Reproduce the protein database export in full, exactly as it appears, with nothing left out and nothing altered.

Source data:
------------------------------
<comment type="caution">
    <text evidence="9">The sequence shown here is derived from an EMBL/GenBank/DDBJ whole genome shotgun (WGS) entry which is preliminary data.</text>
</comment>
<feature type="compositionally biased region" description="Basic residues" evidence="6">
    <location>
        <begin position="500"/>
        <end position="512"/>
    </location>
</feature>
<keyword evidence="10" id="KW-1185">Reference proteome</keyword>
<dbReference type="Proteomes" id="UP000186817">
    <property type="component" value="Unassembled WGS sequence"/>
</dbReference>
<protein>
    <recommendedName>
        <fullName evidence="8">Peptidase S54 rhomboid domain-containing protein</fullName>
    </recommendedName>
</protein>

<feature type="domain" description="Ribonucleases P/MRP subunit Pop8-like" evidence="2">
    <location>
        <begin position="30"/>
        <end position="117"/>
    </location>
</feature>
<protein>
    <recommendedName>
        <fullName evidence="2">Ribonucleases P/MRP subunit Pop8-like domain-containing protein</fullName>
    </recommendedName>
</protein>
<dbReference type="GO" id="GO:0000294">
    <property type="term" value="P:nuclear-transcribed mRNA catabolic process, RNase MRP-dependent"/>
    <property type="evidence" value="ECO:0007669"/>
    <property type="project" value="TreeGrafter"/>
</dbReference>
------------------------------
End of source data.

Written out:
<comment type="caution">
    <text evidence="9">The sequence shown here is derived from an EMBL/GenBank/DDBJ whole genome shotgun (WGS) entry which is preliminary data.</text>
</comment>
<feature type="compositionally biased region" description="Basic residues" evidence="6">
    <location>
        <begin position="500"/>
        <end position="512"/>
    </location>
</feature>
<keyword evidence="10" id="KW-1185">Reference proteome</keyword>
<dbReference type="Proteomes" id="UP000186817">
    <property type="component" value="Unassembled WGS sequence"/>
</dbReference>
<protein>
    <recommendedName>
        <fullName evidence="8">Peptidase S54 rhomboid domain-containing protein</fullName>
    </recommendedName>
</protein>

<feature type="domain" description="Ribonucleases P/MRP subunit Pop8-like" evidence="2">
    <location>
        <begin position="30"/>
        <end position="117"/>
    </location>
</feature>
<protein>
    <recommendedName>
        <fullName evidence="2">Ribonucleases P/MRP subunit Pop8-like domain-containing protein</fullName>
    </recommendedName>
</protein>
<dbReference type="GO" id="GO:0000294">
    <property type="term" value="P:nuclear-transcribed mRNA catabolic process, RNase MRP-dependent"/>
    <property type="evidence" value="ECO:0007669"/>
    <property type="project" value="TreeGrafter"/>
</dbReference>